The Game of Life

By Stuart Lancaster 2019-05-31 17:38:48

The student becomes the teacher


The Game of Life


I cannot deny that I am competitive. I grew up with a brother and a father where we competed at everything whether it be snooker or ping pong – that was the nature of my upbringing and it seemed healthy. Now my son is old enough to enter the realms of competition and I can already feel the unhealthy beast of a competitive parent riling up inside me.

Living in China, away from my family, I have suppressed this competitive nature and adopted a more Zen-like approach to my existence. But when I visited my son’s music class, this competitive side almost came flooding back – though thankfully my wife was there to check this monster.

It was a normal music class and we were singing do-re-mi and using various xylophones in a jovial way. The lesson all builds up to the game which just happened to be musical chairs. I noticed that some of the children in the class were a little older thus putting Arthur at a disadvantage. His chances were slim but I was there to support him.

The game progressed and he continued to make it to the chairs even though there were very few remaining. I was proud that he had grasped the rules so quickly and he was ready to go for the last chair. As I saw him gliding towards the chair in his full heroic glory, I noticed the other larger boy shove him sneakily off balance and steal the glory to take the winning prize. Somehow nobody saw this shove and I thought that I should intervene, perhaps as a third party adjudicator. But nobody seemed to be interested in my opinions. I thought maybe we could replay the final round as an injustice had taken place.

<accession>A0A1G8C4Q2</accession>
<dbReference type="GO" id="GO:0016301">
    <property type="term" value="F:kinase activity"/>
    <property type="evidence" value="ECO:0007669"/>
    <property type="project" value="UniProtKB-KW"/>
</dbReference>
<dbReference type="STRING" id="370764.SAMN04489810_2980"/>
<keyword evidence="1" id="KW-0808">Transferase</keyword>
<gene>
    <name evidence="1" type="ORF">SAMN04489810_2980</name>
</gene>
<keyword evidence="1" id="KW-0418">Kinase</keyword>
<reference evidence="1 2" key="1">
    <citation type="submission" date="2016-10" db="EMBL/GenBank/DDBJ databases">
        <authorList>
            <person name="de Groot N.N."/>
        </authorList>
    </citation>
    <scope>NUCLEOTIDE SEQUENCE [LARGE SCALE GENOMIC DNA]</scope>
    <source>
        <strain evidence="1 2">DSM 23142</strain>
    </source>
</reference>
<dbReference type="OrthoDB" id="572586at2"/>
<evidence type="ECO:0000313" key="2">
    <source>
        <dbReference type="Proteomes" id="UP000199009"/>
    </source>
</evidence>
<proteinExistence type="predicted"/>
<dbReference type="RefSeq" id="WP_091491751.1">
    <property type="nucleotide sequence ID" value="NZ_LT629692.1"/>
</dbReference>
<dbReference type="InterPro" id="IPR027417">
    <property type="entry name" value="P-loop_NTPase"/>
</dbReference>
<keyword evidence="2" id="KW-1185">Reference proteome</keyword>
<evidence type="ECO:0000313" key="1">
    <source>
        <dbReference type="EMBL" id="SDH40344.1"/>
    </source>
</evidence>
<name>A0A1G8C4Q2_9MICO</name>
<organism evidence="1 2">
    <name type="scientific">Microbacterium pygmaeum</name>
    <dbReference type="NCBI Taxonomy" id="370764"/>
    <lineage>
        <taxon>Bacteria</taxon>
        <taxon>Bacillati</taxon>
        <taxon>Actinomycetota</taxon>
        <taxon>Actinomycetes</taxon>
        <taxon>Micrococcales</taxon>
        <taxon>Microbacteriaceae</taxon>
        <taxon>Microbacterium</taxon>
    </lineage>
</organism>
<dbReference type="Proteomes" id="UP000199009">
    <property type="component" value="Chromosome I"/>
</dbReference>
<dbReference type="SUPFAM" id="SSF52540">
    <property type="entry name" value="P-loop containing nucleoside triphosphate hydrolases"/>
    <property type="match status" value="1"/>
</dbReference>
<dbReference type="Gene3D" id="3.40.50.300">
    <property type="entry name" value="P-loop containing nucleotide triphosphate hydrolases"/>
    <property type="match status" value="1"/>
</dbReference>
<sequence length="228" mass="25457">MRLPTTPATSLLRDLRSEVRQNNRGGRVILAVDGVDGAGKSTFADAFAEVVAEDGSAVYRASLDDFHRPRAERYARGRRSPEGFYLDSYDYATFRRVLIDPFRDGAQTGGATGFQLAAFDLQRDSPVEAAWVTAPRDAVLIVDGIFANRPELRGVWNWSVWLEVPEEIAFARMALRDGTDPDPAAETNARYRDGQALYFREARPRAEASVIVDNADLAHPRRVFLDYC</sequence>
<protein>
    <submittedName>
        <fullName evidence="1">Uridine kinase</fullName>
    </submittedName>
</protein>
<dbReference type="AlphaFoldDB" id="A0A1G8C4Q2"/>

As I was ready to share my opinions with the music teacher in a more abrasive manner my wife suggested I take a minute to calm down. Then I realised that I was getting carried away. My son Arthur had already moved on and was now concentrating upon some other toy. He had moved on but I had not. I was affected by musical chairs. I had fallen prey to the parenting monster that wants our children to succeed, for the world to be fair and just, for them to experience the glory of winning. But I wanted to set a good example for Arthur. I had to talk down my inner child into calm, to forget such a meaningless thing and be patient, ready to teach him – when he's older – about how to deal with not winning, to deal with getting pushed over. Although he didn't seem to care, as he was already happily playing something else. It seems that he was the one that already knew how to deal with life, while I was the one stressing about it.

This pleasant reversal showed me that his personality is already equipped for the future. Maybe I should take lessons from him when he's older. Perhaps not at musical chairs though.

Photo by Silver Cloud

Nanhui Road, Nanjing West